Every craft’s rare belt has a corresponding recipe cost reduction. Those with the rare belt can make items using significantly less raw material. While grinding your disciplines you should prioritize upgrading to a rare belt as soon as possible to reduce the overall material grind. The best items to grind based on chance per resource and the approximate number required to reach Legendary Discipline and Legendary Crafting Belt are as follows:

Craft Best Item to Grind Approx. Discipline Chance per Item Approx. Number of Items for Legendary/Legendary

Potions ~10% ~1421

Gloves or Boots ~30% ~530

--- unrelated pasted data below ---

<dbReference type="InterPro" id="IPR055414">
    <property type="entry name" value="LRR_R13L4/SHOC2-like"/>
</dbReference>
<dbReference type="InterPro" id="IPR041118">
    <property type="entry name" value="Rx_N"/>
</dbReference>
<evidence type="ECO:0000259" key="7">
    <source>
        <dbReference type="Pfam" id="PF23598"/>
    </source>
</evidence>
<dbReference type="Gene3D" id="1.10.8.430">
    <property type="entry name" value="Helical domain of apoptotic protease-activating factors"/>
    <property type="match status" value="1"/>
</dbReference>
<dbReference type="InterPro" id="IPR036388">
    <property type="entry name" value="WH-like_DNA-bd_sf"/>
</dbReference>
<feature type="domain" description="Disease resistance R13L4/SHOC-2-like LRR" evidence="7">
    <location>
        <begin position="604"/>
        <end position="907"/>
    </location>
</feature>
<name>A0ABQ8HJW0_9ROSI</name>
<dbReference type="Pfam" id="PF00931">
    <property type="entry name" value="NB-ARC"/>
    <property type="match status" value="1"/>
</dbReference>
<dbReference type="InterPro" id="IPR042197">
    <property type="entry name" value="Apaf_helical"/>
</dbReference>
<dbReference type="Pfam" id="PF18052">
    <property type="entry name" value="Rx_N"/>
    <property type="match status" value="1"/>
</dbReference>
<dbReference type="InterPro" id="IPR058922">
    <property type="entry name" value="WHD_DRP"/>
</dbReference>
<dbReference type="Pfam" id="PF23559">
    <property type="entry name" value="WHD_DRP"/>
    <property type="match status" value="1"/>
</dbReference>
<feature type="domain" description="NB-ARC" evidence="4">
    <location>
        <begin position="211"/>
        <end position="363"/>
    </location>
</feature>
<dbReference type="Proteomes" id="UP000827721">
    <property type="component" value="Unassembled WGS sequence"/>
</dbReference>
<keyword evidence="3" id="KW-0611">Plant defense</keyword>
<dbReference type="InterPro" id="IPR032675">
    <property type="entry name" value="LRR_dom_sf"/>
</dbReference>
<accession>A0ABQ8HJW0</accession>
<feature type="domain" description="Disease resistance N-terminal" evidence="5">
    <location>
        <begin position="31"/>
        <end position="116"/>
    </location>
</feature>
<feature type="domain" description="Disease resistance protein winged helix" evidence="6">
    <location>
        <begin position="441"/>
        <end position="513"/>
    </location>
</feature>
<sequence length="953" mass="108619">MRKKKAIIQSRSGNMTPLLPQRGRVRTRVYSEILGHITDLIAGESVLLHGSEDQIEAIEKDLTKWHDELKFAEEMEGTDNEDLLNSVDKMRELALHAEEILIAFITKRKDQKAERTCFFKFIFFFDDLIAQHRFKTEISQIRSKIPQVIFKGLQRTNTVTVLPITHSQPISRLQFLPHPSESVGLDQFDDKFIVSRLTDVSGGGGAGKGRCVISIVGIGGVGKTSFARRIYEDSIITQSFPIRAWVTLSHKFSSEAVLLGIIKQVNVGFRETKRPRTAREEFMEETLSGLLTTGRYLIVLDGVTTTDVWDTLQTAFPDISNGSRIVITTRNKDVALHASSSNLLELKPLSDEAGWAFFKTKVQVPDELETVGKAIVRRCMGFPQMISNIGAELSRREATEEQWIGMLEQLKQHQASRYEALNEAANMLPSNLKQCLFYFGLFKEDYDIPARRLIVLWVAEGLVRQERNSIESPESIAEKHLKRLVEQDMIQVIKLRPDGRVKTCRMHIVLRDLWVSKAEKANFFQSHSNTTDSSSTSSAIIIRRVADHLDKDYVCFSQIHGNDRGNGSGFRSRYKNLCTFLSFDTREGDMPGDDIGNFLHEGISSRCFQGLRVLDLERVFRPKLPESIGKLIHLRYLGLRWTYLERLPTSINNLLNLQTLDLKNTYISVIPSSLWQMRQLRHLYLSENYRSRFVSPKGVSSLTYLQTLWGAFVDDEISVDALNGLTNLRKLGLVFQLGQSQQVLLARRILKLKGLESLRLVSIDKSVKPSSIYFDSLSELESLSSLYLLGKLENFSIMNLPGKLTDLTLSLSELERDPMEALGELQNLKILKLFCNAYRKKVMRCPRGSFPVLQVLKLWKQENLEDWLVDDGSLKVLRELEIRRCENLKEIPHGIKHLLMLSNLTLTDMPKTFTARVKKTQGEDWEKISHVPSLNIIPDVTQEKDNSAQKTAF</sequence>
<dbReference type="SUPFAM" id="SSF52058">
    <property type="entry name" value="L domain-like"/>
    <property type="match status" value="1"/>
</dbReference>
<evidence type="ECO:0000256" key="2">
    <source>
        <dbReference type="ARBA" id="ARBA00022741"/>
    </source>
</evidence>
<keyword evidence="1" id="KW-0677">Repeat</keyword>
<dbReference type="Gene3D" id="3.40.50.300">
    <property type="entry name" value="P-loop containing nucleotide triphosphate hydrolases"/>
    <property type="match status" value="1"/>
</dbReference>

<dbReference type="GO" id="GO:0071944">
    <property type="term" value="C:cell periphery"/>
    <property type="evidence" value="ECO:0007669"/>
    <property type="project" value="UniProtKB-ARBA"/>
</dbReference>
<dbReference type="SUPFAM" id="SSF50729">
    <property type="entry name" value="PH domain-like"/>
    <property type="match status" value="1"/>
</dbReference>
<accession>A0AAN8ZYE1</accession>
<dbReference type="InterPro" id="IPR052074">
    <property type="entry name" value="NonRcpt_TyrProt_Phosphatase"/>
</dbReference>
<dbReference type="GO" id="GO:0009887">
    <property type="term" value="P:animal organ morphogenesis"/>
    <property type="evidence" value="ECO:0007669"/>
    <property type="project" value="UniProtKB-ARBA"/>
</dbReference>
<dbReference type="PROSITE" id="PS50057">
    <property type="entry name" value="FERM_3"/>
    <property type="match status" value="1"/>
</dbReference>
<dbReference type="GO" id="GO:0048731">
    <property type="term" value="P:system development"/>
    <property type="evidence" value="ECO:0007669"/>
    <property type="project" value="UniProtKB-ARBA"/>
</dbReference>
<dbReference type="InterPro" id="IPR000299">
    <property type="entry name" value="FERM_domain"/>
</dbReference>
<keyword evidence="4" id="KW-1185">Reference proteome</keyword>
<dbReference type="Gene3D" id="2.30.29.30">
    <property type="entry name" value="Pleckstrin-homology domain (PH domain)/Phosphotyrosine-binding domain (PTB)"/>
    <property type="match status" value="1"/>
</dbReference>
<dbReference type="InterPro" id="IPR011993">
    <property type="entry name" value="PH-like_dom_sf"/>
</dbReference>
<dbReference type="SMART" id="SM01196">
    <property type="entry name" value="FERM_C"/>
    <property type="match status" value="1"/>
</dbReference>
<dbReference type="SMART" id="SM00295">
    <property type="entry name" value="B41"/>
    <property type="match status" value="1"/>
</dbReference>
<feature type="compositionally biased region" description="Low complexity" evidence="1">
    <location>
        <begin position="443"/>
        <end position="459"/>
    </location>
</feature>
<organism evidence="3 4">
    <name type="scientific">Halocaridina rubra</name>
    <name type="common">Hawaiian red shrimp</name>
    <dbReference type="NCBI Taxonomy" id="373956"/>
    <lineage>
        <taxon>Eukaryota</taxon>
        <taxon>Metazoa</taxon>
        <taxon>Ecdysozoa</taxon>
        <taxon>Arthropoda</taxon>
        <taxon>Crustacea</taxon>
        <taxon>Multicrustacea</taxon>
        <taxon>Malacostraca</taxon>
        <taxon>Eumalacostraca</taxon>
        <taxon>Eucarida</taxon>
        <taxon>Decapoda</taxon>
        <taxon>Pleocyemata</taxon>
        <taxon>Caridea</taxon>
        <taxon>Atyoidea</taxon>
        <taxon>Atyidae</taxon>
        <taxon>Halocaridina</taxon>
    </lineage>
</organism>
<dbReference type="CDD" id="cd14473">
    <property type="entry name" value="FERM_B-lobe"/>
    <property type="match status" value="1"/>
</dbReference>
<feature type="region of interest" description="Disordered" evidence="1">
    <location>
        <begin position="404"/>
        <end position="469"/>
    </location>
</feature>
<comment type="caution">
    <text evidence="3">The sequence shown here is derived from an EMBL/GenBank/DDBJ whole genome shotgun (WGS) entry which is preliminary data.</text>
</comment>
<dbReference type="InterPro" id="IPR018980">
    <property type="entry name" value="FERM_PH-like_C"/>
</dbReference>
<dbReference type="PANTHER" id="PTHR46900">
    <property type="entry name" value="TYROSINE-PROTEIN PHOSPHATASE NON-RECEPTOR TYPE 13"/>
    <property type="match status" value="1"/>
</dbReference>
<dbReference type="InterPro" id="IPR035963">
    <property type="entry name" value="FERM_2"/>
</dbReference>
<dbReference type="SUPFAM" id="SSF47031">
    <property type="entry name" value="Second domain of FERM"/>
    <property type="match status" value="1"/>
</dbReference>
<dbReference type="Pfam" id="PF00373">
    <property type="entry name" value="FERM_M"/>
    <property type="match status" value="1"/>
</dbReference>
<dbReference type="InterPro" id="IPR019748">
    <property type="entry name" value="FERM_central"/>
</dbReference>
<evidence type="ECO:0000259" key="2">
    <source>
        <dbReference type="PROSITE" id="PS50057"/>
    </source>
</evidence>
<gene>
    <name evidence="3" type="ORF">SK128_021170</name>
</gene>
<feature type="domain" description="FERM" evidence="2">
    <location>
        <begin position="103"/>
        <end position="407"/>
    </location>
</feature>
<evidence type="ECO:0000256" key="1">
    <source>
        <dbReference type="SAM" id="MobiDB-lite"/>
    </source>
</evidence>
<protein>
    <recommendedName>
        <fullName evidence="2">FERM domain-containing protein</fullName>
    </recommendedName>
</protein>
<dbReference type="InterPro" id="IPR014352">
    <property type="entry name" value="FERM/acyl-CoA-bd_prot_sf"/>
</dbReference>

Rings ~30% ~464

Gloves or Boots ~26% ~530

Vessels (Non-Centaur) ~42% ~333

Tools ~14% ~1027

Crafting Stations or Chests Unkown Unknown

One Handed Weapons ~26% ~551

Books ~40% ~348

To fully maximize your crafter you will need the appropriate Legendary Discipline and the matching Legendary Crafting Belt. This will require you to grind 144 Green Disciplines, 39 Soul Essence, and 547,000 gold for the Domination Dust and Crafting Belts from the vendor

Crafting Stats

Assembly is your chance to successfully create an item. Recipes that can have a flawed assembly cap at 98% success chance, ensuring there is always a 2% chance for a failed assembly. Your assembly score is compared to the recipe’s difficulty to determine your odds of success, if your skill is higher than the difficulty it will use the 98% chance cap. Flawed assemblies can be repaired for an amount of Ethereal dust, keeping their quality level and allowing you to experiment on them. If you do not fix them they drop a quality level and cannot be experimented on.